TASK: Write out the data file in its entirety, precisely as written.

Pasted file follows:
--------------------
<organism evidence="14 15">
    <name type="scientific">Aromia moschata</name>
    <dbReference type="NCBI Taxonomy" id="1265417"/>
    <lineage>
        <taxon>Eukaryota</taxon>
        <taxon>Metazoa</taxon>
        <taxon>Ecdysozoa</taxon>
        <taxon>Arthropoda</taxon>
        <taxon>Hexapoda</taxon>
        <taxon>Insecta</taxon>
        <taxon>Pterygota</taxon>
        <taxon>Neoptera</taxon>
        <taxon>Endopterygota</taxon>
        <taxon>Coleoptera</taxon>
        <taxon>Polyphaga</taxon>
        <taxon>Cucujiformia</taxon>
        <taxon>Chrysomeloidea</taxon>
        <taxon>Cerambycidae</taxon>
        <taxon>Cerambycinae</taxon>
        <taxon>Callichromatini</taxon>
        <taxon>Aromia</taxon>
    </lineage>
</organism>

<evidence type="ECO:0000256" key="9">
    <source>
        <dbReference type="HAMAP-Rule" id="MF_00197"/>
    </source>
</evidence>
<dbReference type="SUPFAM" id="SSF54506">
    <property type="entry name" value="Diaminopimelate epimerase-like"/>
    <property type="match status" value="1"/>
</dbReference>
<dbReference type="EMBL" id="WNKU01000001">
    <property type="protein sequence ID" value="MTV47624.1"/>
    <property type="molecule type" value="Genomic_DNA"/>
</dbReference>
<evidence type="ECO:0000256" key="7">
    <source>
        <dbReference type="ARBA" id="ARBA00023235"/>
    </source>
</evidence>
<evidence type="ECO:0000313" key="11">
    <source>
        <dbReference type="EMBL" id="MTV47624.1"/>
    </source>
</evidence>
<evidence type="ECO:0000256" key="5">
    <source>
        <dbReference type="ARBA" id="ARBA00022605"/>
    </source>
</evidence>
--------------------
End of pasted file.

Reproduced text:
<organism evidence="14 15">
    <name type="scientific">Aromia moschata</name>
    <dbReference type="NCBI Taxonomy" id="1265417"/>
    <lineage>
        <taxon>Eukaryota</taxon>
        <taxon>Metazoa</taxon>
        <taxon>Ecdysozoa</taxon>
        <taxon>Arthropoda</taxon>
        <taxon>Hexapoda</taxon>
        <taxon>Insecta</taxon>
        <taxon>Pterygota</taxon>
        <taxon>Neoptera</taxon>
        <taxon>Endopterygota</taxon>
        <taxon>Coleoptera</taxon>
        <taxon>Polyphaga</taxon>
        <taxon>Cucujiformia</taxon>
        <taxon>Chrysomeloidea</taxon>
        <taxon>Cerambycidae</taxon>
        <taxon>Cerambycinae</taxon>
        <taxon>Callichromatini</taxon>
        <taxon>Aromia</taxon>
    </lineage>
</organism>

<evidence type="ECO:0000256" key="9">
    <source>
        <dbReference type="HAMAP-Rule" id="MF_00197"/>
    </source>
</evidence>
<dbReference type="SUPFAM" id="SSF54506">
    <property type="entry name" value="Diaminopimelate epimerase-like"/>
    <property type="match status" value="1"/>
</dbReference>
<dbReference type="EMBL" id="WNKU01000001">
    <property type="protein sequence ID" value="MTV47624.1"/>
    <property type="molecule type" value="Genomic_DNA"/>
</dbReference>
<evidence type="ECO:0000256" key="7">
    <source>
        <dbReference type="ARBA" id="ARBA00023235"/>
    </source>
</evidence>
<evidence type="ECO:0000313" key="11">
    <source>
        <dbReference type="EMBL" id="MTV47624.1"/>
    </source>
</evidence>
<evidence type="ECO:0000256" key="5">
    <source>
        <dbReference type="ARBA" id="ARBA00022605"/>
    </source>
</evidence>